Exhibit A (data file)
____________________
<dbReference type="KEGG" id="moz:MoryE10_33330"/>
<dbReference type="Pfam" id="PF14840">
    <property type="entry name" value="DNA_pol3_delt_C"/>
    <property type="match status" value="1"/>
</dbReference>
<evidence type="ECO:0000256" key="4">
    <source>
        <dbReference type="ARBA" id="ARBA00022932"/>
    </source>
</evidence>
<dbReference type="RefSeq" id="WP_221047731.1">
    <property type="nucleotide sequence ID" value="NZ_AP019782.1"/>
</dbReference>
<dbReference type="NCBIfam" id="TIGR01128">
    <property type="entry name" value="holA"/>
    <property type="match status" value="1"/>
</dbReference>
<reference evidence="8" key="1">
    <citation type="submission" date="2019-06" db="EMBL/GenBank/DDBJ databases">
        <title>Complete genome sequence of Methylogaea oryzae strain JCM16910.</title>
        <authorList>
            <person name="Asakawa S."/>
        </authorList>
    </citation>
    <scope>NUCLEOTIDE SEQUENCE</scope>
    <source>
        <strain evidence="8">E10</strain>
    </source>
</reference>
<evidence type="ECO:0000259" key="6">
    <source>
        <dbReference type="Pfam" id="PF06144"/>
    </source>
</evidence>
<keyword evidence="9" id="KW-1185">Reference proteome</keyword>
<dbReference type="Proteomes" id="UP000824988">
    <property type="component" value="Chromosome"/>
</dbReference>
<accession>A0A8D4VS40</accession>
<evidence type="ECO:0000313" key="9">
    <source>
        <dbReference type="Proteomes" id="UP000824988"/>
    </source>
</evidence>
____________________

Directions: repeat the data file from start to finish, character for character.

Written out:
<dbReference type="KEGG" id="moz:MoryE10_33330"/>
<dbReference type="Pfam" id="PF14840">
    <property type="entry name" value="DNA_pol3_delt_C"/>
    <property type="match status" value="1"/>
</dbReference>
<evidence type="ECO:0000256" key="4">
    <source>
        <dbReference type="ARBA" id="ARBA00022932"/>
    </source>
</evidence>
<dbReference type="RefSeq" id="WP_221047731.1">
    <property type="nucleotide sequence ID" value="NZ_AP019782.1"/>
</dbReference>
<dbReference type="NCBIfam" id="TIGR01128">
    <property type="entry name" value="holA"/>
    <property type="match status" value="1"/>
</dbReference>
<reference evidence="8" key="1">
    <citation type="submission" date="2019-06" db="EMBL/GenBank/DDBJ databases">
        <title>Complete genome sequence of Methylogaea oryzae strain JCM16910.</title>
        <authorList>
            <person name="Asakawa S."/>
        </authorList>
    </citation>
    <scope>NUCLEOTIDE SEQUENCE</scope>
    <source>
        <strain evidence="8">E10</strain>
    </source>
</reference>
<evidence type="ECO:0000259" key="6">
    <source>
        <dbReference type="Pfam" id="PF06144"/>
    </source>
</evidence>
<keyword evidence="9" id="KW-1185">Reference proteome</keyword>
<dbReference type="Proteomes" id="UP000824988">
    <property type="component" value="Chromosome"/>
</dbReference>
<accession>A0A8D4VS40</accession>
<evidence type="ECO:0000313" key="9">
    <source>
        <dbReference type="Proteomes" id="UP000824988"/>
    </source>
</evidence>